Guide Exploring the Highest Sierra

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It represents where the granitic bedrock of the Sierra Nevada dives below the southern extent of Cenozoic igneous surface rock from the Cascade Range.

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The southern boundary is at Tehachapi Pass. Physiographically, the Sierra is a section of the Cascade-Sierra Mountains province, which in turn is part of the larger Pacific Mountain System physiographic division. The California Geological Survey states that "the northern Sierra boundary is marked where bedrock disappears under the Cenozoic volcanic cover of the Cascade Range. The range is drained on its western slope by the Central Valley watershed, which discharges into the Pacific Ocean at San Francisco. The northern third of the western Sierra is part of the Sacramento River watershed including the Feather , Yuba , and American River tributaries , and the middle third is drained by the San Joaquin River including the Mokelumne , Stanislaus , Tuolumne , and Merced River tributaries.

The southern third of the range is drained by the Kings , Kaweah , Tule , and Kern rivers, which flow into the endorheic basin of Tulare Lake , which rarely overflows into the San Joaquin during wet years. The eastern slope watershed of the Sierra is much narrower; its rivers flow out into the endorheic Great Basin of eastern California and western Nevada. Although none of the eastern rivers reach the sea, many of the streams from Mono Lake southwards are diverted into the Los Angeles Aqueduct which provides water to Southern California.

The height of the mountains in the Sierra Nevada increases gradually from north to south. South of Mount Whitney, the elevation of the range quickly dwindles. Much of the Sierra Nevada consists of federal lands and is either protected from development or strictly managed.

These areas protect Starting in , hikers were unable to enter the Area from May 15 through December 15, in order to protect the sheep. As of , the restriction has been lifted and access to the Area is open for the whole year. The earliest rocks in the Sierra Nevada are metamorphic roof pendants of Paleozoic age, the oldest being metasedimentary rocks from the Cambrian in the Mount Morrison region. This granite is mostly found east of the crest and north of In the Cretaceous , a subduction zone formed at the edge of the continent.

Magma formed through the subduction of the ancient Farallon Plate rose in plumes plutons deep underground, their combined mass forming what is called the Sierra Nevada batholith. Twenty million years ago, crustal extension associated with the Basin and Range Province caused extensive volcanism in the Sierra. Rivers started cutting deep canyons on both sides of the range. Lava filled some of these canyons, which have subsequently eroded leaving table mountains that follow the old river channels. Glaciers carved out characteristic U-shaped canyons throughout the Sierra.

The combination of river and glacier erosion exposed the uppermost portions of the plutons emplaced millions of years before, leaving only a remnant of metamorphic rock on top of some Sierra peaks. Uplift of the Sierra Nevada continues today, especially along its eastern side. This uplift causes large earthquakes, such as the Lone Pine earthquake of The climate of the Sierra Nevada is influenced by the Mediterranean climate of California. Most parts of the range east of the crest are in a rain shadow , and receive less than 25 inches of precipitation per year. Some of these summer thunderstorms drop over an inch of rain in a short period, and the lightning can start fires.

Winters are comparatively mild, and the temperature is usually only just low enough to sustain a heavy snowpack. The Sierra Nevada snowpack is the major source of water and a significant source of electric power generation in California. However, the Sierra casts a rain shadow , which greatly affects the climate and ecology of the central Great Basin. This rain shadow is largely responsible for Nevada being the driest state in the United States.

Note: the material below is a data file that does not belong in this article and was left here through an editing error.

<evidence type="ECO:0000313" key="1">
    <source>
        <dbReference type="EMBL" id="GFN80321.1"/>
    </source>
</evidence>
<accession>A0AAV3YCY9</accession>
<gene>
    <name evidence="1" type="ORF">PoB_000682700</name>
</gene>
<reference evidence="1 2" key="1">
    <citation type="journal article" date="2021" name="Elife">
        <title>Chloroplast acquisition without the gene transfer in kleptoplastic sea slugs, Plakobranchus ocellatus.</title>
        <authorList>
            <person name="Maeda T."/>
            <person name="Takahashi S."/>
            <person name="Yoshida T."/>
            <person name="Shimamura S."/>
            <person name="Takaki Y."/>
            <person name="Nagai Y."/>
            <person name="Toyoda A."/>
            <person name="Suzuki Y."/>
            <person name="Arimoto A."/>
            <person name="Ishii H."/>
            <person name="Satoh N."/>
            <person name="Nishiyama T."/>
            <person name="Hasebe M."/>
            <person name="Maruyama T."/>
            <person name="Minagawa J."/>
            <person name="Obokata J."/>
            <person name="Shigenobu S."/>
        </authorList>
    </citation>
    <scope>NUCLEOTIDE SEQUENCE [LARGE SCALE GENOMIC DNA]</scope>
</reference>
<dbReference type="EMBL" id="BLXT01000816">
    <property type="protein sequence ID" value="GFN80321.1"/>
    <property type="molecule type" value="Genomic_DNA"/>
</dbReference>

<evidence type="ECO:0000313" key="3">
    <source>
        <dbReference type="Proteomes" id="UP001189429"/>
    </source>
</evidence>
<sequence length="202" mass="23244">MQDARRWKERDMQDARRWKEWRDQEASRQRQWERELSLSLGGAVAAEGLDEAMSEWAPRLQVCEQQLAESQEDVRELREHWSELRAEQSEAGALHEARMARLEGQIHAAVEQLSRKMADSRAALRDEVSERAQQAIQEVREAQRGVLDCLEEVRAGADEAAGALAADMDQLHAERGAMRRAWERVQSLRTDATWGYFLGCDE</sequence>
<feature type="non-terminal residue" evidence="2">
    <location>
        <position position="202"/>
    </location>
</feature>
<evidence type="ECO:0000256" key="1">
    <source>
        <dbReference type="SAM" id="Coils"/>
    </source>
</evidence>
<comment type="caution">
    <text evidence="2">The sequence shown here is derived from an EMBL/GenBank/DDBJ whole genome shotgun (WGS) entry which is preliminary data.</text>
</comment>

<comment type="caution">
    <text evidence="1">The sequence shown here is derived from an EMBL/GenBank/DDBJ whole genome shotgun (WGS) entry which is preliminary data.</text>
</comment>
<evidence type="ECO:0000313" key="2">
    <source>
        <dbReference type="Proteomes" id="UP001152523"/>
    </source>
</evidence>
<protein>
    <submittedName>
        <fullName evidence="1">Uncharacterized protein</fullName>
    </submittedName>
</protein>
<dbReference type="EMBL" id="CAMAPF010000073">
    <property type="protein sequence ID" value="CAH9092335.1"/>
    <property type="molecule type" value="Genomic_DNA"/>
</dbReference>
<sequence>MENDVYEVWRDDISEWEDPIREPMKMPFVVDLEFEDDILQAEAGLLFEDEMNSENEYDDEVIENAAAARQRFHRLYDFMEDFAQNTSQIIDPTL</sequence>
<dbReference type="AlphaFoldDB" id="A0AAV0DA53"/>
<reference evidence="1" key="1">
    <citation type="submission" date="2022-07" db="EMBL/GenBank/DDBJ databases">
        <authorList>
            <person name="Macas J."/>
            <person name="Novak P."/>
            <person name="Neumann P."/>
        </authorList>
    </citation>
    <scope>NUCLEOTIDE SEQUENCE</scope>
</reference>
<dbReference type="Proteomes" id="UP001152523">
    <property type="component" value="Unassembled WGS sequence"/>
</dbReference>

Precipitation varies substantially from year to year. It is not uncommon for some years to receive precipitation totals far above or below normal.

Discover the High Sierra

The height of the range and the steepness of the Sierra Escarpment, particularly at the southern end of the range, produces a wind phenomenon known as the "Sierra Rotor". This is a horizontal rotation of the atmosphere just east of the crest of the Sierra, set in motion as an effect of strong westerly winds. Because of the large number of airplanes that have crashed in the Sierra Nevada, primarily due to the complex weather and atmospheric conditions such as downdrafts and microbursts caused by geography there, a portion of the area, a triangle whose vertices are Reno, Nevada ; Fresno, California ; and Las Vegas, Nevada , has been dubbed the "Nevada Triangle", in reference to the Bermuda Triangle.

Some counts put the number of crashes in the triangle at 2,, including millionaire and record-breaking flyer Steve Fossett. Hypotheses that the crashes are related in some way to the United States Air Force 's Area 51 , or to the activities of extra-terrestrial aliens , have no evidence to support them. The Sierra Nevada is divided into a number of biotic zones , each of which is defined by its climate and supports a number of interdependent species.


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The rain shadow of the Sierra causes the eastern slope to be warmer and drier: The earliest identified sustaining indigenous people in the Sierra Nevada were the Northern Paiute tribes on the east side, with the Mono tribe and Sierra Miwok tribe on the western side, and the Kawaiisu and T ubatulabal tribes in the southern Sierra. Today, some historic intertribal trade route trails over mountain passes are known artifact locations, such as Duck Pass with its obsidian arrowheads. The California and Sierra Native American tribes were predominantly peaceful, with occasional territorial disputes between the Paiute and Sierra Miwok tribes in the mountains.

The literal translation is "snowy mountains", from sierra "a range of hills", s, from Spanish sierra "jagged mountain range", lit. American exploration of the mountain range started in Although prior to the s there were Spanish missions , pueblos towns , presidios forts , and ranchos along the coast of California, no Spanish explorers visited the Sierra Nevada. In , a subgroup of the Bonneville Expedition led by Joseph Reddeford Walker was sent westward to find an overland route to California.

Eventually the party discovered a route along the Humboldt River across present-day Nevada , ascending the Sierra Nevada, starting near present-day Bridgeport and descending between the Tuolumne and Merced River drainage. The group may have been the first non-indigenous people to see Yosemite Valley. In the winter of , Lt. Marshall, a foreman working for Sacramento pioneer John Sutter , found shiny metal in the tailrace of a lumber mill Marshall was building for Sutter on the American River. Brannan strode through the streets of San Francisco, holding aloft a vial of gold, shouting "Gold!